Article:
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Cold cases in Antarctic history

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Some events of the Heroic era are not well known or almost forgotten. This presentation will introduce you to the second German expedition in 1911 – 1912 and the conflict between an Austrian Antarctic explorer and Ernest Shackleton. The second German expedition started with great hopes and motivation but the course of this endeavour ended in a disaster. Wilhelm Filchner, the expedition leader, was confronted with a strong opposition on board and several events brought the expedition on the brink of a total collapse. One member on that expedition, Felix König, wanted to continue this expedition where it ended and came in conflict with Ernest Shackleton because both events should happen at the same spot at the same time in the Weddell Sea. World War One broke out but Shackleton could proceed with his Endurance expedition. König ended up in a prison camp in Siberia and could escape in June 1918 but saw the Antarctic never again.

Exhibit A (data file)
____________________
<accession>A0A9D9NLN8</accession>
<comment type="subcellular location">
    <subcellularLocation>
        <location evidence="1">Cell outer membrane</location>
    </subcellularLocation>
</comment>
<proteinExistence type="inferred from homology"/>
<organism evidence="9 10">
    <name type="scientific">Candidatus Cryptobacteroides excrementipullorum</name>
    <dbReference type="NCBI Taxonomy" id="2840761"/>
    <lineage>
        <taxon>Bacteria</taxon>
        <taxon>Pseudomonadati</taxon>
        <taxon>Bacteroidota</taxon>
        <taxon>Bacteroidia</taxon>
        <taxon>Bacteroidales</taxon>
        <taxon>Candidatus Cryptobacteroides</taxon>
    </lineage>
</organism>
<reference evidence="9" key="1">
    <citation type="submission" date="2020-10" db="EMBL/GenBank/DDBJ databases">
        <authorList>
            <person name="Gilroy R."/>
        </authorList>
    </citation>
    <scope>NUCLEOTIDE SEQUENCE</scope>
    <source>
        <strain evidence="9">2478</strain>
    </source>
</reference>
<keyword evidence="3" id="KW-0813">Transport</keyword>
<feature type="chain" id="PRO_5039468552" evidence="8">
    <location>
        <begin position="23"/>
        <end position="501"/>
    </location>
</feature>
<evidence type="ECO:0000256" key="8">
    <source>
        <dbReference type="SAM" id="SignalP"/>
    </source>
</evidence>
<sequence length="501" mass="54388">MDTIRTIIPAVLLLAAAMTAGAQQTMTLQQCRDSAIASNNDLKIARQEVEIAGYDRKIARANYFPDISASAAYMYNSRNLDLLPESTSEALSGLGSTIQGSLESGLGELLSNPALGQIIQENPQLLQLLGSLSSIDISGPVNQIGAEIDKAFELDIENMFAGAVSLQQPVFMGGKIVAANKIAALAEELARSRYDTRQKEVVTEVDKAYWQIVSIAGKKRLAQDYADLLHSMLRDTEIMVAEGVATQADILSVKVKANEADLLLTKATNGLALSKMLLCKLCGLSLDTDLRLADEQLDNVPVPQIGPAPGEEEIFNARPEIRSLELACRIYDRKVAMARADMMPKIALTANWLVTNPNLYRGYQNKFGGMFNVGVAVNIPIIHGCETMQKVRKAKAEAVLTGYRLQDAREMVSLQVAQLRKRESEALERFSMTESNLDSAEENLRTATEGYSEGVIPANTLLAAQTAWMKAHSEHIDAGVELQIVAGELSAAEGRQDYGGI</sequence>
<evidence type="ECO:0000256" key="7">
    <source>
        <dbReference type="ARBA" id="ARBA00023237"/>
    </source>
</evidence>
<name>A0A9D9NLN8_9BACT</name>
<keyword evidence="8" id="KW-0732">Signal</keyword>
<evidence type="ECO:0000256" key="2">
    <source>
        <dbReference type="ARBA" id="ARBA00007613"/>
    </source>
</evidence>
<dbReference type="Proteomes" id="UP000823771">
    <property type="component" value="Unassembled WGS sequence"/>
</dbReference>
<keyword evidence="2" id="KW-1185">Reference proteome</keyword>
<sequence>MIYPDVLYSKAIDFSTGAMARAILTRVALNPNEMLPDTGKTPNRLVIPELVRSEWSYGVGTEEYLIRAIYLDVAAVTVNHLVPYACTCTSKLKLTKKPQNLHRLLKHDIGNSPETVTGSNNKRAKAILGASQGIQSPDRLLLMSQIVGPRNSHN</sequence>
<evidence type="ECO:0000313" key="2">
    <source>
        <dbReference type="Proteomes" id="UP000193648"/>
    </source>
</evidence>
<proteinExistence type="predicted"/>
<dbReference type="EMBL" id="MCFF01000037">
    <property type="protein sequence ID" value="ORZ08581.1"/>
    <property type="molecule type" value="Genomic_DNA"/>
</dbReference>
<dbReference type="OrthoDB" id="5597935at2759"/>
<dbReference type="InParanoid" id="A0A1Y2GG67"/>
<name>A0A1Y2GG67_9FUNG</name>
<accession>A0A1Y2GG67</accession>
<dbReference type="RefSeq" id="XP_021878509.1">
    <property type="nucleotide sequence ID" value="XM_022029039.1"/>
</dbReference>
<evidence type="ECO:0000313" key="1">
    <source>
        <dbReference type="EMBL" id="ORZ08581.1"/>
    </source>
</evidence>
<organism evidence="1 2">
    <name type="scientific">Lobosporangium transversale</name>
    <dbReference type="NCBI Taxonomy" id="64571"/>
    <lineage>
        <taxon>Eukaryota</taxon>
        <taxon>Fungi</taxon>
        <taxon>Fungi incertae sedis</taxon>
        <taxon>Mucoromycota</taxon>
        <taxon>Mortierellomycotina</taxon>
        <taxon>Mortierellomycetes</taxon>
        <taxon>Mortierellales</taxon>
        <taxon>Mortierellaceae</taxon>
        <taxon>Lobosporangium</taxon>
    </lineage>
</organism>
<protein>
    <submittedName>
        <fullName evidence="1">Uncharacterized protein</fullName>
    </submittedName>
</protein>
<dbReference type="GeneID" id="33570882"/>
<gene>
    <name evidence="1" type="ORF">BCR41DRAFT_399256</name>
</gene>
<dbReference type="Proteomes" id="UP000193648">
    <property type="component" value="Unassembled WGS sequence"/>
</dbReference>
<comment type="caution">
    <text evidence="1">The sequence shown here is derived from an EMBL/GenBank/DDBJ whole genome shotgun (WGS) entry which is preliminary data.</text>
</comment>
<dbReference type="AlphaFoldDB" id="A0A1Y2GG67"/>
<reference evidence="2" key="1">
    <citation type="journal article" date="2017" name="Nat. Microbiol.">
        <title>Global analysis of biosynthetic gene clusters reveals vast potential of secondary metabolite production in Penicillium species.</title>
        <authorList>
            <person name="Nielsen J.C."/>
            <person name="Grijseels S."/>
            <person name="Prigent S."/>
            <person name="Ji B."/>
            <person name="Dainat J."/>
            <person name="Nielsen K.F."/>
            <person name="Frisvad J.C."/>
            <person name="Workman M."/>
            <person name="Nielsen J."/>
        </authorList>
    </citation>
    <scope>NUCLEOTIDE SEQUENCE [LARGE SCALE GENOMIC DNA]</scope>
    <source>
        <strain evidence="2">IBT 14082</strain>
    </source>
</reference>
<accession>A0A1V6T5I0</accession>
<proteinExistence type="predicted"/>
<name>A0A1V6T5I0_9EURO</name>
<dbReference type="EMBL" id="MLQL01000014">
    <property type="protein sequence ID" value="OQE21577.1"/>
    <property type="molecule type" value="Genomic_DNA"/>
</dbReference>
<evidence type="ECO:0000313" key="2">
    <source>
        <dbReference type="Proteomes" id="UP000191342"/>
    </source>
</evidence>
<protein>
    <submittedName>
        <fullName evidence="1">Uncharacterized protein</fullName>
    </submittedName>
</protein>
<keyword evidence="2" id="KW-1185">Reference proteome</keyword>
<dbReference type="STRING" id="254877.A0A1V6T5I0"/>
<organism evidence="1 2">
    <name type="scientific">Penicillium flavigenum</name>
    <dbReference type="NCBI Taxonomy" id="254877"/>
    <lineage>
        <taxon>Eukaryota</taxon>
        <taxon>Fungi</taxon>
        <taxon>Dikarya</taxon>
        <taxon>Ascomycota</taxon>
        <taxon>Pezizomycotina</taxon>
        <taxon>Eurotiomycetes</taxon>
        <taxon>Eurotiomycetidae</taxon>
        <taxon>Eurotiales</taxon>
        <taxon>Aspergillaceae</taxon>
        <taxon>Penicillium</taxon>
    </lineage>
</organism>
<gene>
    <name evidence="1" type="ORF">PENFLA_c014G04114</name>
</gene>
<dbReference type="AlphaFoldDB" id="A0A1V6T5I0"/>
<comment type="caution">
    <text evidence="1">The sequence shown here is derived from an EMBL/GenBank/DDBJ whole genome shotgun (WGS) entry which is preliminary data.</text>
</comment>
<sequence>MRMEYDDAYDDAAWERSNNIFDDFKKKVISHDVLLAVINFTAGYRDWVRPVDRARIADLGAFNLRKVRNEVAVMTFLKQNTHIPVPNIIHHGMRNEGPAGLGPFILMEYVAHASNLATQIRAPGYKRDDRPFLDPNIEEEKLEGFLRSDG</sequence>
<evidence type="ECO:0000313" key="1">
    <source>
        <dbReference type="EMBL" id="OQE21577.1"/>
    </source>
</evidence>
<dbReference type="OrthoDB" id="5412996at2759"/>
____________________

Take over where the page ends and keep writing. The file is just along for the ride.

Ursula is a researcher for Polar history at Gateway Antarctica, University of Canterbury. She conducted her doctoral research on the social history of polar expeditions at the Alfred-Wegener-Institute for Polar and Marine Research in Bremerhaven, Germany, and the University of Vienna and was awarded a PhD in 2009. Her research interests are social and environmental history based on personal accounts such as diaries and correspondence. She is the recipient of a COMNAP fellowship for the research project “Reconstructing historic Antarctic climate data from logbooks and diaries of the Heroic era” in 2012/13. Following her expertise, Ursula was involved in the Deep South National Science Challenge: ACRE Antarctica Data Rescue until September 2017. Ursula has been awarded the New Zealand Winston Churchill Memorial Fellowship 2018 for her research project: “Frozen History: researching, collecting and communicating Antarctic History.”

This talk is part of the Friends of Scott Polar Research Institute lecture series series.

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